The newest manufacturing report from the Institute for Supply Management shows the first contraction for the sector since 2016 as companies wrestle with the heightened trade war between the U.S. and China.

The ISM U.S. manufacturing Purchasing Managers’ Index (PMI) sank to 49.1% in August, which is its lowest point in three years. Anything below 50% is labeled a contraction while anything above 50% is an expansion. Before the contraction, the PMI was on a 35-month expansion streak that averaged 56.5%, according to CNBC.

“Respondents expressed slightly more concern about U.S.-China trade turbulence, but trade remains the most significant issue, indicated by the strong contraction in new export orders,” Timothy Fiore, Chair of ISM Manufacturing Business Survey Committee, said in a statement.

And those concerns are not likely to subside any time soon as new rounds of tariffs on both American and Chinese goods went into effect over the weekend. New 15% duties on $112 billion of imports from China started on Sunday, and many of the goods targeted fall into the consumer sector.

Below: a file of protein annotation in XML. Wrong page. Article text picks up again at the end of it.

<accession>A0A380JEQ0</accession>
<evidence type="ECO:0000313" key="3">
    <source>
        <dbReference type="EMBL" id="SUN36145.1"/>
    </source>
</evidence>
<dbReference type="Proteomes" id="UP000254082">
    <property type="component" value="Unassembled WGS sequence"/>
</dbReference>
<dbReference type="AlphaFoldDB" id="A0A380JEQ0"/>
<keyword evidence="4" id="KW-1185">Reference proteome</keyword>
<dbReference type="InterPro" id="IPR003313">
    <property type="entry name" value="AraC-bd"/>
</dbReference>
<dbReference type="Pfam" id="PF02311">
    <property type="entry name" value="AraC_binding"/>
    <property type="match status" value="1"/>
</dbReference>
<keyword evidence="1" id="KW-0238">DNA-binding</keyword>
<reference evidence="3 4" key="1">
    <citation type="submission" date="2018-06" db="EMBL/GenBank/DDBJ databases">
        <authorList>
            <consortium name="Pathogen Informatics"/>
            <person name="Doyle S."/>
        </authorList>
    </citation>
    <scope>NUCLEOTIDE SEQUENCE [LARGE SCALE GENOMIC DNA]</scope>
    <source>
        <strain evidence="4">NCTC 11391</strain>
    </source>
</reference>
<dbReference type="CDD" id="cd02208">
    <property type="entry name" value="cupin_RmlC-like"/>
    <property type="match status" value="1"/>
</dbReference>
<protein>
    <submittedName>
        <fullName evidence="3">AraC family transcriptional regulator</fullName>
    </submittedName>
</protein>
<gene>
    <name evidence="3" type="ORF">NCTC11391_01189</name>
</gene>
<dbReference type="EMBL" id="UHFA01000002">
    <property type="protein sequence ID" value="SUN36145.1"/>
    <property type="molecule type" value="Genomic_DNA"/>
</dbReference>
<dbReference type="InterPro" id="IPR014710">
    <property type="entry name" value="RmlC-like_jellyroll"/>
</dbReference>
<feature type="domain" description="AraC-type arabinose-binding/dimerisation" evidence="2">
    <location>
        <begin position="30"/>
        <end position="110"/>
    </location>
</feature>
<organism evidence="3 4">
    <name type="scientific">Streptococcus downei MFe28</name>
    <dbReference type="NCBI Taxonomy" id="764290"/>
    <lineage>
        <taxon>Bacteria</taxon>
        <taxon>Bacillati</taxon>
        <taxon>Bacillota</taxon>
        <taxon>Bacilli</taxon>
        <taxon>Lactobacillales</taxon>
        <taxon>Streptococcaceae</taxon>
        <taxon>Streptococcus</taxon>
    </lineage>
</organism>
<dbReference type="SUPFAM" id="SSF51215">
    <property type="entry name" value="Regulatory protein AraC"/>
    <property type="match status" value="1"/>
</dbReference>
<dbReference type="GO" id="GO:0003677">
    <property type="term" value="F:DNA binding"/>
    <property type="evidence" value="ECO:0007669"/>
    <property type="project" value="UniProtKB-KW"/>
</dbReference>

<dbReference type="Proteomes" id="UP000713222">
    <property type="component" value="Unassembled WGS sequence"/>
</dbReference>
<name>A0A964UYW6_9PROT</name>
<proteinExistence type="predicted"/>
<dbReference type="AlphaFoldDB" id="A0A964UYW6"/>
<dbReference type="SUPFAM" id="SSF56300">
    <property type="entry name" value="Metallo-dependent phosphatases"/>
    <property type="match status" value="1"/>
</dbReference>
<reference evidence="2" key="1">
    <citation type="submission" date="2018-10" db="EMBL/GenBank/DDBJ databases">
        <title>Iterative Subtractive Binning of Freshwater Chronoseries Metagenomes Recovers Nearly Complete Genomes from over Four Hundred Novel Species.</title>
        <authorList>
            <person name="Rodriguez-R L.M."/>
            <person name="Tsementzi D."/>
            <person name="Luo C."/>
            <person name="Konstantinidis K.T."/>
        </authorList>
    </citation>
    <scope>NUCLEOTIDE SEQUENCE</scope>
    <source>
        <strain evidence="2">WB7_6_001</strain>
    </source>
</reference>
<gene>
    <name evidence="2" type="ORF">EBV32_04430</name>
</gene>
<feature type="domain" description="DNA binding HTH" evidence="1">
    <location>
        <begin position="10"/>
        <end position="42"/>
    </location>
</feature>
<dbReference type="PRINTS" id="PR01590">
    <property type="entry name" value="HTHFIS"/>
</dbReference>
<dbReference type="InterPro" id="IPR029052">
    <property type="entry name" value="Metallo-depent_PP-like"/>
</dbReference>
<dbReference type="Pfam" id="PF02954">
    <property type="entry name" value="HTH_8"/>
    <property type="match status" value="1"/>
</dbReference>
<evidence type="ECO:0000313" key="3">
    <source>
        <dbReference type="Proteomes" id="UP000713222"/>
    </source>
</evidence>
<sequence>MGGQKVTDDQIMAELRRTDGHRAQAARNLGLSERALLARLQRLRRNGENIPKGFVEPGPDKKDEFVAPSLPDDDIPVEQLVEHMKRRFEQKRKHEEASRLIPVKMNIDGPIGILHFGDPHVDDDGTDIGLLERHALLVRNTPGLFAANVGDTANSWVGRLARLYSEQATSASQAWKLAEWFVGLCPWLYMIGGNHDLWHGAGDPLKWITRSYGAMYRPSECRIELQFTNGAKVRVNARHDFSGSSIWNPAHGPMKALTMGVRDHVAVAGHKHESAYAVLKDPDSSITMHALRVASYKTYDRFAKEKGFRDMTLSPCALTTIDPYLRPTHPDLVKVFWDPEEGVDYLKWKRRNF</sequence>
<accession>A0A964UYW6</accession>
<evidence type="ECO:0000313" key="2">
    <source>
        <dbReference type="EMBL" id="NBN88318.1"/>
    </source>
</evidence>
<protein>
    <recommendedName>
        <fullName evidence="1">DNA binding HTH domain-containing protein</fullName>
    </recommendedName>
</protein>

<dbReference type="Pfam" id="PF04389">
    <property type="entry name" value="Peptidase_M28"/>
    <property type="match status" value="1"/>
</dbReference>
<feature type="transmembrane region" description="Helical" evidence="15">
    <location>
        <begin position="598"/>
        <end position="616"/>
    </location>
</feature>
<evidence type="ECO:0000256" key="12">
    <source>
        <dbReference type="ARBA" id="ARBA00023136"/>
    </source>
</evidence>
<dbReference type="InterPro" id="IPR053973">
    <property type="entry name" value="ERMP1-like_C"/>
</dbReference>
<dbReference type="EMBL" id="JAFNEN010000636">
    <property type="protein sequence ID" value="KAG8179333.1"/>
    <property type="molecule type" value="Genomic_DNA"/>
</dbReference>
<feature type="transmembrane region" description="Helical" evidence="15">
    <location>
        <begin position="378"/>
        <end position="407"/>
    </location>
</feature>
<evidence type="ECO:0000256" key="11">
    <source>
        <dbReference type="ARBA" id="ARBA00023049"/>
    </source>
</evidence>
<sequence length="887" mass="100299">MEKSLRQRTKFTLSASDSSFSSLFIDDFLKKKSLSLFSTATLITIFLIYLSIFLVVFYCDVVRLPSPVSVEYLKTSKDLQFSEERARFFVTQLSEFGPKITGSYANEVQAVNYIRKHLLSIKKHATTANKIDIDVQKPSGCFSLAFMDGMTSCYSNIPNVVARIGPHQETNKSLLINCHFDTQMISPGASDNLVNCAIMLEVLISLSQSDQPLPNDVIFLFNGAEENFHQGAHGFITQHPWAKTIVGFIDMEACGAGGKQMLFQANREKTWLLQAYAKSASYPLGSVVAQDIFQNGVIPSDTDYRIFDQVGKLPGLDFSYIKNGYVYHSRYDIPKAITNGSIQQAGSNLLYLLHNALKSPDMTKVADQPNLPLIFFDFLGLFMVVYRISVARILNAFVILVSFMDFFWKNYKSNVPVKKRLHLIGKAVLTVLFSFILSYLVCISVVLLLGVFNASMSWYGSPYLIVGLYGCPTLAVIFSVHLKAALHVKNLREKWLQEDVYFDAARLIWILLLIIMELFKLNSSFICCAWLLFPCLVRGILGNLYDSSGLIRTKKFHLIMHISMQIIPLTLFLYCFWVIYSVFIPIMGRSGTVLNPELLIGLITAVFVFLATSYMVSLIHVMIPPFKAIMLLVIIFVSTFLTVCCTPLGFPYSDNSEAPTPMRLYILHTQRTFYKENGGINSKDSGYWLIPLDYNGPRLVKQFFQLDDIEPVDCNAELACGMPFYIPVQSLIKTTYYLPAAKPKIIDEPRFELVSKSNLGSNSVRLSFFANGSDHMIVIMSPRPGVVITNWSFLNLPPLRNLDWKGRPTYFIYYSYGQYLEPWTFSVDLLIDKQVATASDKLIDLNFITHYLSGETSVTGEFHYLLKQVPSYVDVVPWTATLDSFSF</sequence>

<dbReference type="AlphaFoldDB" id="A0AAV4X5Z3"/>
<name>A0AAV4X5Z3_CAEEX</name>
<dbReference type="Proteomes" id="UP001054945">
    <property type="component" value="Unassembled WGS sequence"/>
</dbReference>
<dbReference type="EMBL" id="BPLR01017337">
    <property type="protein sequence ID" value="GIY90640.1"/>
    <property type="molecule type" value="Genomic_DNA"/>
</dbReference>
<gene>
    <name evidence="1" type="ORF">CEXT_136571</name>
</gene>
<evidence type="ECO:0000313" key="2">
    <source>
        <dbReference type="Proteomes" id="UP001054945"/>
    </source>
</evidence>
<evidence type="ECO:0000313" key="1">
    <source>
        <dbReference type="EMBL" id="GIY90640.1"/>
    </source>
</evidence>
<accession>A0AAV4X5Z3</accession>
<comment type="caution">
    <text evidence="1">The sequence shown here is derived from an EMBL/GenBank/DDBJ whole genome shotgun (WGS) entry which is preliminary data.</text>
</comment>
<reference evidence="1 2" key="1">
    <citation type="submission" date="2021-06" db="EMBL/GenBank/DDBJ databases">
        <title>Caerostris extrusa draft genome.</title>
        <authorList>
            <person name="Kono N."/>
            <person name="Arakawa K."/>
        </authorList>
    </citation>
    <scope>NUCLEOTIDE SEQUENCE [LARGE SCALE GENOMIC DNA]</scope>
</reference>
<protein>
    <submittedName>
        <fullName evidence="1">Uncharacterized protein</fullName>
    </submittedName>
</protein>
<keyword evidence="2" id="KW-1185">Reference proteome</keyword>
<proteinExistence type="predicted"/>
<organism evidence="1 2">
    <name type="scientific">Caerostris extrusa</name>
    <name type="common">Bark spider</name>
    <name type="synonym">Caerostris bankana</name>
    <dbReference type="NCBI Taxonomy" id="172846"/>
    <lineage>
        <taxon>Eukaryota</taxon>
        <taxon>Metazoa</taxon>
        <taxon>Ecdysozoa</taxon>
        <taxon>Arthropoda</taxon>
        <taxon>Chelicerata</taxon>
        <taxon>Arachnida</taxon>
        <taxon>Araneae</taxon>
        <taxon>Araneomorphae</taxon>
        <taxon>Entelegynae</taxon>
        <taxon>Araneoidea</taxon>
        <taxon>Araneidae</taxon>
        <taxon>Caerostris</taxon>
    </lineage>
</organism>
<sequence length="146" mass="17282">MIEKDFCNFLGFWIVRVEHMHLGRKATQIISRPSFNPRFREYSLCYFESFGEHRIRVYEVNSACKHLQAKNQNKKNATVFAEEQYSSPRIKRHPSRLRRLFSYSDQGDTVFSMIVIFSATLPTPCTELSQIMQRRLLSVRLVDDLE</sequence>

The manufacturing data and new tariffs combined to hit the stock market with big losses Tuesday. The Dow Jones Industrial Average was down 370 points around 2:30 p.m. EDT. The S&P 500 was also down 29 points and the Nasdaq had lost 111 points.

ISM’s new export orders were down to their lowest level since April 2009 as well. It was the second consecutive month of decline.

“Many respondents continued to note global trade softness as a reason for sluggish activity,” Fiore said.

The ISM PMI wasn’t the only index showing slowdown, either.

IHS Markit also released new U.S. manufacturing data Monday. Its U.S. manufacturing PMI actually signaled a slight expansion at 50.3, but it was still the lowest level for that tracked data since September 2009, according to CNBC. Initial data from late August had this index also contracting at 49.9, but that number was revised up.

“The August PMI indicates that US manufacturers are enduring a torrid summer,” IHS Markit Chief Business Economist Chris Williamson said. “Output and order book indices are both among the lowest seen for a decade, indicating that manufacturing is likely to have again acted as a significant drag on the economy in the third quarter, dampening GDP growth.”